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Touching base

12th December 2013
Page 12
Page 12, 12th December 2013 — Touching base
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There is no substitute for having a place for customers to come and kick the tyres, says Kent-based Citroen dealer Crayford Motors By Steve Banner

EVEN IN THIS AGE OF the internet, the physical location of a dealership always matters if it wants to succeed in the used van market.

"Fortunately for us, we're 10 minutes' away from the Dartford crossing and 20 minutes' away from the centre of London," says Colin Marchant, general sales manager at Kent Citroen dealership Crayford Motors. "That's just as well, because our customers like to look at a van and touch it before they buy."

And it seems Marchant's customers like what they see. The business sold more than 170 second-hand light commercials in 2012, and is on course to exceed that figure comfortably in 2013. A decent display of vehicles always helps, but for that you need space. Luckily the firm's London Road, Crayford site is large and has enough room to accommodate

around 25 second-hand light commercials.

"We sit on two acres, and we've got a frontage that's over 50 yards long," he says.

However, not everything on display wears a Citroen badge. If Marchant takes in, for example, a clean, low-mileage Ford Transit in good condition as a part-exchange, then he will happily retail it. Part-exchanges represent one source of stock, and the dealership underwrites Citroen light commercials for other dealers. Another source is the closed auctions that Citroen holds every so often. Preferred route

"On average we buy eight or nine vans through these sales every two months," he reports. Marchant prefers purchasing light commercials through this route rather than at open auctions that allow everyone present to bid. "That's because I know that I won't end up with something that has no

service history, one key, and with a load area that's had a couple of tons of concrete mixed in it," he observes. By contrast, anything that is being disposed of by Citroen Contract Motoring, Citroen's in-house finance operation, is sure to have a dependable pedigree, he says.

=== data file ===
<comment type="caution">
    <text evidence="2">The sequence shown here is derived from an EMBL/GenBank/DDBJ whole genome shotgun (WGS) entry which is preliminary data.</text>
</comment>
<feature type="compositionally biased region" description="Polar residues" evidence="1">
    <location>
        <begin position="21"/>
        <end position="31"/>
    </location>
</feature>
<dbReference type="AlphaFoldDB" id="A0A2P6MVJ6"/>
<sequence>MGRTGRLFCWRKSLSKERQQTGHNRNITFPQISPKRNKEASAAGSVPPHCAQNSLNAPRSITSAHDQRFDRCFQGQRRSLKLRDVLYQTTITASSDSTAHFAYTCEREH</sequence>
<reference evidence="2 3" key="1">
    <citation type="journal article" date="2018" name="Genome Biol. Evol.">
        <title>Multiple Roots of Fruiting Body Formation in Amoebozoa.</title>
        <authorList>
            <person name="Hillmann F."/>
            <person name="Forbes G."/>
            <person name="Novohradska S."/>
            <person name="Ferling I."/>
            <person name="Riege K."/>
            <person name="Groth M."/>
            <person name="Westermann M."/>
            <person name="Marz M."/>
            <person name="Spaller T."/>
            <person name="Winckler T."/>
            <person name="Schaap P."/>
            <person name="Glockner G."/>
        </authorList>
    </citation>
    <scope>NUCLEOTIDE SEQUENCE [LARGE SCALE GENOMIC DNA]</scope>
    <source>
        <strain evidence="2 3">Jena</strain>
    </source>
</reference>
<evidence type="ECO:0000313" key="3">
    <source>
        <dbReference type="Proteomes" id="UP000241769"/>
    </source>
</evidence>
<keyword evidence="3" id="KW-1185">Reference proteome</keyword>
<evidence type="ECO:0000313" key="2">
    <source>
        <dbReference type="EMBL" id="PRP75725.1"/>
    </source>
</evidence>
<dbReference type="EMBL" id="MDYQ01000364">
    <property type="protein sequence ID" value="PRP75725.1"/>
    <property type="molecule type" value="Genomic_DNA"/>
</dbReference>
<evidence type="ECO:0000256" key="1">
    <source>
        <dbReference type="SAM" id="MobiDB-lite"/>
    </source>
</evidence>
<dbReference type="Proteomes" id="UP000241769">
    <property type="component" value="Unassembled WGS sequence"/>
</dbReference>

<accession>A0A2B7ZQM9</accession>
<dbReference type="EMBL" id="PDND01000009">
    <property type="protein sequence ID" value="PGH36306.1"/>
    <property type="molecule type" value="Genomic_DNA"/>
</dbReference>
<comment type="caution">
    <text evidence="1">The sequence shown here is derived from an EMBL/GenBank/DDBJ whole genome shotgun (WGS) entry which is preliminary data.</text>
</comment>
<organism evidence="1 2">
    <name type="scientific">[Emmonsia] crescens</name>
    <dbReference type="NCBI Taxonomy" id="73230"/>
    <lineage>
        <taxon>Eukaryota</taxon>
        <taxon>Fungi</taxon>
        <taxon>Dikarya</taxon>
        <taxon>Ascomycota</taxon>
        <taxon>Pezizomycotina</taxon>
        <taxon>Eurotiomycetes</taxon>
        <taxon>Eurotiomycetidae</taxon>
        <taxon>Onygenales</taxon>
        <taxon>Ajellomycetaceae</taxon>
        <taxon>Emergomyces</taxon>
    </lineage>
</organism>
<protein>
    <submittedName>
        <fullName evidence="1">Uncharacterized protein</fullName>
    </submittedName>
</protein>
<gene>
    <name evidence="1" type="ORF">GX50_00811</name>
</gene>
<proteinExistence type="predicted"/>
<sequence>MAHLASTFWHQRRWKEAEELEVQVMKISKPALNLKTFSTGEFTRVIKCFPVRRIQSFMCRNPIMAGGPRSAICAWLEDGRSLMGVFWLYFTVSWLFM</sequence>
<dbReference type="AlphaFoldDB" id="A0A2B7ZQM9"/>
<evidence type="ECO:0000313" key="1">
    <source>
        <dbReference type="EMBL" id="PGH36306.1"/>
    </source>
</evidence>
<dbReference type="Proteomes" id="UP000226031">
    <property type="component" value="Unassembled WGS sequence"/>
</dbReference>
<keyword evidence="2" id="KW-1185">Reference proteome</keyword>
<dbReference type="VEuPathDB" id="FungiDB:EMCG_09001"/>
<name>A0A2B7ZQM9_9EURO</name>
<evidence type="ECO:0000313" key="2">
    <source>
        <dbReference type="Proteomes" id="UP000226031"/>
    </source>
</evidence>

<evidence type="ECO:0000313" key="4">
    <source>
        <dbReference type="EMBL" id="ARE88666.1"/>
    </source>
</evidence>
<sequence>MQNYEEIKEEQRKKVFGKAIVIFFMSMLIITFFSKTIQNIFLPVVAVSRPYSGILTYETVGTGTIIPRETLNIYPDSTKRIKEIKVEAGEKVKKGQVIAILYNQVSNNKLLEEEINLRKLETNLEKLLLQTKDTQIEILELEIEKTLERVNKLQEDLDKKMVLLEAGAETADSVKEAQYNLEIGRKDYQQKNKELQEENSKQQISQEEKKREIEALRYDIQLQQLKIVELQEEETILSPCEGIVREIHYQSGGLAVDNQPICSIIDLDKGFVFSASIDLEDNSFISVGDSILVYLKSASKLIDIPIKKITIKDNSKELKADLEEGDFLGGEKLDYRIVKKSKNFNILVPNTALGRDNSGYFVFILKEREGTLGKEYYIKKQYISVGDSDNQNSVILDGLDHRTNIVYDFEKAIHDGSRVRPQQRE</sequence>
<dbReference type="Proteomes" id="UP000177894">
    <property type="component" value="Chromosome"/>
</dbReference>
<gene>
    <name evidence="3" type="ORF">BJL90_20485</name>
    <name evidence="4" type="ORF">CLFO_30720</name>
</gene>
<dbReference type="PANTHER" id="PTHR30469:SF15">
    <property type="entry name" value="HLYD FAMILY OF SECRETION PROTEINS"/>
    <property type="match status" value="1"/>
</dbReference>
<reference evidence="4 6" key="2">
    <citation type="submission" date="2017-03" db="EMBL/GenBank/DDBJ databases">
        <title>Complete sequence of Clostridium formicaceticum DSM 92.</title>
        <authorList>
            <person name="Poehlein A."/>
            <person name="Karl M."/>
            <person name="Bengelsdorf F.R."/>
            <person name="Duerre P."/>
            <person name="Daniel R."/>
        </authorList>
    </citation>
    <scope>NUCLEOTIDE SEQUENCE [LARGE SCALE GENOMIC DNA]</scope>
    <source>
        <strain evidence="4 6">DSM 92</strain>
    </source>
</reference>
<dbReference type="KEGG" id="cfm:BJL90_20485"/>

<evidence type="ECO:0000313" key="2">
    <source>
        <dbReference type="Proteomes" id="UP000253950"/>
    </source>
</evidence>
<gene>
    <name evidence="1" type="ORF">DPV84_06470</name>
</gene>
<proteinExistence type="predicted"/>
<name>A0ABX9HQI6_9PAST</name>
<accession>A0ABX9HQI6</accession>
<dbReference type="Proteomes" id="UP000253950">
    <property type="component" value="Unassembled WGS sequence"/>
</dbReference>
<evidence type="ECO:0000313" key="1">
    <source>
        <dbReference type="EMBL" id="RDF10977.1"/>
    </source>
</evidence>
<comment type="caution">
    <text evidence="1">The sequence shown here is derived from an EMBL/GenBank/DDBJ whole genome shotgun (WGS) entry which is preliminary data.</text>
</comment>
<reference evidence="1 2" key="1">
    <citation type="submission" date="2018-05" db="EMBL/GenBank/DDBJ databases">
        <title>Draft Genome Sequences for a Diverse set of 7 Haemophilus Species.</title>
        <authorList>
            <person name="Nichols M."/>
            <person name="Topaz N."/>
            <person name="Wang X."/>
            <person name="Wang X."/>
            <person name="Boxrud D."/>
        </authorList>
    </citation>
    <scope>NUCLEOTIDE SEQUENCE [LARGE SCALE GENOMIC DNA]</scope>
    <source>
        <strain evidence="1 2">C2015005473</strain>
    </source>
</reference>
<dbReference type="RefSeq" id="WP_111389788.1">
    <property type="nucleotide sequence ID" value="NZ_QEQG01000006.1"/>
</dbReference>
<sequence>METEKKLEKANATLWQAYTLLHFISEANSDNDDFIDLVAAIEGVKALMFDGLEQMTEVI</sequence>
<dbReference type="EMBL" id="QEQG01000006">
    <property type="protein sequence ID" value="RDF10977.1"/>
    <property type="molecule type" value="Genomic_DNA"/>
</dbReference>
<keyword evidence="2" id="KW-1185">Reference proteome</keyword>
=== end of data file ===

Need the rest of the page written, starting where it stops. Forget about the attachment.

He is conscious that the plumbers, plasterers, carpenters and so on who typically buy used vans are usually busy from Monday to Friday, so don't always have time to visit a dealership. As a consequence, the used van sales operation is open six days a week — an approach that works well for the dealership. "We sell a van every Saturday," says Marchant.

Citroen recently extended its Select Approved Used Vehicle programme — a programme Marchant supports — to embrace light commercials up to 10 years' old or that have covered up to 100,000 miles: whichever comes first.

Crayford Motors promotes its activities in the light commercial market energetically. "For example, we've forged close links with Kent Invicta Chamber of Commerce and we recently attended a business-to-business event it held in Gravesend," he says.

"Over 50 local firms were present. Our website is constantly updated, we run a big email campaign every month, and we regularly take a halfor full-page advertisement in the Bexley Times, which works well for us."

One thing the dealership does not use is local radio, says Marchant, because it involves too much of a scattergun approach. It is heard by anybody and everybody, as well as the audience Crayford is trying to target, and that means too much wastage. People who buy used vans are potential aftersales customers too, but might think that having their purchases maintained by a franchised dealer will cost them too much money. As a consequence, Crayford offers attractively priced servicing plans in a bid to maintain their loyalty — and is always conscious that today's used buyer can be tomorrow's proud owner of a small fleet of new vans. •

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